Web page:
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The Kennedys: An American Drama Paperback – 17 Jan 2002
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About the Author
David Horowitz is the author of Radical Son, The Politics of Bad Faith, Left Illusions, and other books. He is the President of the Center for the Study of Popular Culture in Los Angeles, California.
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My only disappointment was the fact that I was looking forward to the assassination
sections of the two brothers, and was left aghast when I realised that both of these
iconic events were despatched in half a page and the civil rights troubles were similarly
But it's still an intriguing read, the way this family conducted their affairs, and the way fate
had this permanent grudge, to leave all those remaining at the end hopelessly lost.
This book is very well written with family trees in every section, which makes good sense.
Sometimes they seem a little in thrall to the family rather than just sticking to facts, but perhaps that's what you should expect from a book chronicling such a charismatic family.
They don't spend too much time on John F Kennedy, which is satisfying. A recommended read if you're a Kennedy-phile or even if you're just interested in biographies...
Most helpful customer reviews on Amazon.com
The Good: The work itself is excellent. As a boomer, the assassination of President Kennedy and the subsequent killing of his brother Bobby were world-shaking events in my young life. My perception of the family was heavily influenced by the images which they ensured made the rounds: gatherings in Hyannisport and games of touch football, JFK at his desk in the Oval Office, Jackie hosting the first-ever televised tour of the White House, Bobby on the campaign trail, many others.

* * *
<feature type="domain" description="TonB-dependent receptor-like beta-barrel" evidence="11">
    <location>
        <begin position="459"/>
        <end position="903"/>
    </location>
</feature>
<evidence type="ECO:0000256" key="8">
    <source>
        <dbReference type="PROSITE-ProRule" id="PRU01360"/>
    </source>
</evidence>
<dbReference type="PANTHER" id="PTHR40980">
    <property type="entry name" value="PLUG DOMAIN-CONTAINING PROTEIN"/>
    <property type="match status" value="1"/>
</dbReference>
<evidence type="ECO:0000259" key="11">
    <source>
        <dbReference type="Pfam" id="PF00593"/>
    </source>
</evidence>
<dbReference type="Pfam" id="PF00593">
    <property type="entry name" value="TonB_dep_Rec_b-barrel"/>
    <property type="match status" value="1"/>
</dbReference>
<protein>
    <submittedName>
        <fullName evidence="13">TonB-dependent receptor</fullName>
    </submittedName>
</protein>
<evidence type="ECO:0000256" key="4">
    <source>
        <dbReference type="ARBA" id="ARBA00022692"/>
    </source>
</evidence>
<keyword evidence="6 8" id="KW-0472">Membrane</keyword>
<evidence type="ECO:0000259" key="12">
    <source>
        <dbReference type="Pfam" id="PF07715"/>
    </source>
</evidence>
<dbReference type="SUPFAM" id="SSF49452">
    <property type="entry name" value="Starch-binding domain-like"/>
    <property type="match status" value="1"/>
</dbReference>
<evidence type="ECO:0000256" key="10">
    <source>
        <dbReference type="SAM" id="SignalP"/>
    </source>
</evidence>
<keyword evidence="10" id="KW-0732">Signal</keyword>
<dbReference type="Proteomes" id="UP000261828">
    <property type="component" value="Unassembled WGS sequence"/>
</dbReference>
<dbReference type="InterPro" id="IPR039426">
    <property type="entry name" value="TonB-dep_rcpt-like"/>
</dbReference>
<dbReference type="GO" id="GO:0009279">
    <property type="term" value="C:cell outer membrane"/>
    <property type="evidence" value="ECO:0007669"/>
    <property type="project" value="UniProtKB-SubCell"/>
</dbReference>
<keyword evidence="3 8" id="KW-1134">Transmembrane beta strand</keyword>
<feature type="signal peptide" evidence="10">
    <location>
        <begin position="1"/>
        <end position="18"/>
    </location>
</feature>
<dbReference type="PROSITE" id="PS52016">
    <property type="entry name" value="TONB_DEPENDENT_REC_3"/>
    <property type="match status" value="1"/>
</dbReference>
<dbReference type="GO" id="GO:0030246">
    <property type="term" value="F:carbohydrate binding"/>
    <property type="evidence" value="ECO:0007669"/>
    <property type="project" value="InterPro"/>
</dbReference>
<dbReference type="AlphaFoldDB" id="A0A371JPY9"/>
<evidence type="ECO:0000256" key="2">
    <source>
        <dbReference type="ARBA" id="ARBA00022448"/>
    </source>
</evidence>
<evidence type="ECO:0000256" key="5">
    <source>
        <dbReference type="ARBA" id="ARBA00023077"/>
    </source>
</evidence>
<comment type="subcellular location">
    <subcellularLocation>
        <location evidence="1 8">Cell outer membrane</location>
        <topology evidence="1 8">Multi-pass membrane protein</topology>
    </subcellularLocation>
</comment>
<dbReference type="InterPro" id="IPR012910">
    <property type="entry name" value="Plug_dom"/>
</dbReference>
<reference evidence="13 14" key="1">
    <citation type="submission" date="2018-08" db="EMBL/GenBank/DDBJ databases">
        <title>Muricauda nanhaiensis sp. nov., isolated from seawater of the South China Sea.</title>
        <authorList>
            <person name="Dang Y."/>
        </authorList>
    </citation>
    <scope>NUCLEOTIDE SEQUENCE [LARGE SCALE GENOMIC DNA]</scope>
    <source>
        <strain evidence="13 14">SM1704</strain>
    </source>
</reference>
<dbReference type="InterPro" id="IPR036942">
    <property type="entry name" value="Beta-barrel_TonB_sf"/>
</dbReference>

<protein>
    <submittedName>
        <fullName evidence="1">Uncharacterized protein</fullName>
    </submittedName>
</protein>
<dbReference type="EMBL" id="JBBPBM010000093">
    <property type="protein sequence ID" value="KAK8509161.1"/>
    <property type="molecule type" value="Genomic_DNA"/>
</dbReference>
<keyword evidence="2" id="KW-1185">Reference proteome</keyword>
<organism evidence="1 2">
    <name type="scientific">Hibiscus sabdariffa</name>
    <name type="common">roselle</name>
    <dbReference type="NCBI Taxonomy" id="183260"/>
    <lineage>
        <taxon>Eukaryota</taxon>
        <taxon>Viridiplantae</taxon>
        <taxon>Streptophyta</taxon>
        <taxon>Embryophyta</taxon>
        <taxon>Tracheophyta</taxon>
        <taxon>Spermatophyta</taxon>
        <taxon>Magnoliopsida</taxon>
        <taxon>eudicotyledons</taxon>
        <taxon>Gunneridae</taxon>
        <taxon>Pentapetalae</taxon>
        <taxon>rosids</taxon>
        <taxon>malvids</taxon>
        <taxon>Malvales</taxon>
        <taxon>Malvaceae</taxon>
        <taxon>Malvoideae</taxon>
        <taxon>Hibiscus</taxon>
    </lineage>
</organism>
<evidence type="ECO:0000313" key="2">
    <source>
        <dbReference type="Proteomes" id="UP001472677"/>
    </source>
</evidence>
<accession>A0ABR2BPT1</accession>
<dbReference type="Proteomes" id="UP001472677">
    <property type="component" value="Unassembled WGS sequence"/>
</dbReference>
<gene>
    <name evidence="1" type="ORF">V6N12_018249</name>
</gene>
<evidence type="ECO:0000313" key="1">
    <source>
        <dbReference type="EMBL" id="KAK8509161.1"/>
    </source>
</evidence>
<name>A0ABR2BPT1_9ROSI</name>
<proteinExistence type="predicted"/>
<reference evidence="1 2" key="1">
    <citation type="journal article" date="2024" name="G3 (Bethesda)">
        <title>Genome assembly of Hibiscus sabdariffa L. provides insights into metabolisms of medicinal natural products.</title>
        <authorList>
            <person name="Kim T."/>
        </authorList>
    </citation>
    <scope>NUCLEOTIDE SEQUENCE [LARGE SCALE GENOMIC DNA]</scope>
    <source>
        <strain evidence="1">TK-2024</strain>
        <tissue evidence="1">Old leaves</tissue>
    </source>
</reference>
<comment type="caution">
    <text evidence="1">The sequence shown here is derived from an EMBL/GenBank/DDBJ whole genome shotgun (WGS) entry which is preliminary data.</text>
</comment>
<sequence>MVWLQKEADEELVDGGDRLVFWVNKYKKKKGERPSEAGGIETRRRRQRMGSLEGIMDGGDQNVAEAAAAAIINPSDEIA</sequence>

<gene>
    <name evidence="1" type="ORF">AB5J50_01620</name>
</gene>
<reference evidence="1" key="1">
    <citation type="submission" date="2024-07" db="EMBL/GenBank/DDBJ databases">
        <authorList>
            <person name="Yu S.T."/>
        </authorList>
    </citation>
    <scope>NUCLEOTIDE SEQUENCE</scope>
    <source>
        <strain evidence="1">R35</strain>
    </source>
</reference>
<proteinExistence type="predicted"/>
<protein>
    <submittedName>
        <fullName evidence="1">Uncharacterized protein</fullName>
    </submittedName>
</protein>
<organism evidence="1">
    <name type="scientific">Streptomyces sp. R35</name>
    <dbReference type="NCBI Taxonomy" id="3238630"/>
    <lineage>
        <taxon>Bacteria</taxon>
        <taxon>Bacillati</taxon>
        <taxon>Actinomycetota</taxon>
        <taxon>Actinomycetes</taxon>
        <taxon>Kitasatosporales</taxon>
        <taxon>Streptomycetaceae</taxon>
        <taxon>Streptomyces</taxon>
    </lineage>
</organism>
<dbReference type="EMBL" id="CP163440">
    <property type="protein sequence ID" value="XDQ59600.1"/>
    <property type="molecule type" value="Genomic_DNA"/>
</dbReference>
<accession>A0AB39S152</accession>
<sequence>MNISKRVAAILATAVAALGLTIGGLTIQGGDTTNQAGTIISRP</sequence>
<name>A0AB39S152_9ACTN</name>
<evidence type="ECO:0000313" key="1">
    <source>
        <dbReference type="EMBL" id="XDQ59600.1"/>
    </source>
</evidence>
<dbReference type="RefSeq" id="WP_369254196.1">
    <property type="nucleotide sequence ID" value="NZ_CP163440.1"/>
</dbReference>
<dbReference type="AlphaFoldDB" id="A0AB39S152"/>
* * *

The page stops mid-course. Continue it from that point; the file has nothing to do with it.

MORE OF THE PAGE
The authors put all of that in context and provide the reader with a well-researched and thorough examination of a family whose history is a truly remarkable mix of ambition, loyalty, courage, folly, love, and profound dysfunction. The stories read almost like episodes in a soap opera, but there is an eye for detail and a straightforwardness in the prose which keeps the narrative from becoming in any way over-heated. Over all, there is the shadow of death: Joe Junior dying in a plane crash on a military mission which he did not have to undertake; free-spirited Kathleen (known to everyone as Kick), killed while flying with her married lover; the sudden, shocking of deaths of JFK and RFK (which are woven into the saga rather than being allowed to dominate it); kid brother Teddy panicking and abandoning a young woman to drown (spelling doom for his Presidential ambitions); the sad, drug-induced demise of Bobby's son David, who lost his father early in life and never could find his place in the family; and of course the crash which killed JFK, Jr. in a tragic echo of the loss of his uncle Joe. The reader is left with a sense that many members of this family did (or do) not think that the rules -- even those governing the physical environment -- apply to them.
The Bad: I lost count of the typos, mangled sentences, and numerous production errors. Some of the pages look like they were produced by an incorrectly configured OCR system: letters changed to punctuation marks, words transposed, sentences with the final few words left off. I even came across two different pages which ended in the middle of a sentence and when one turned the page, it was clear that the entire next page of text had gone missing. I don't know who handled production for Encounter Books, but they apparently are in the wrong job.
All in all, a very worthwhile read, but I strongly recommend finding an edition which contains the full and correct allotment of words.
2. Misspellings and left out parts of sentences abound!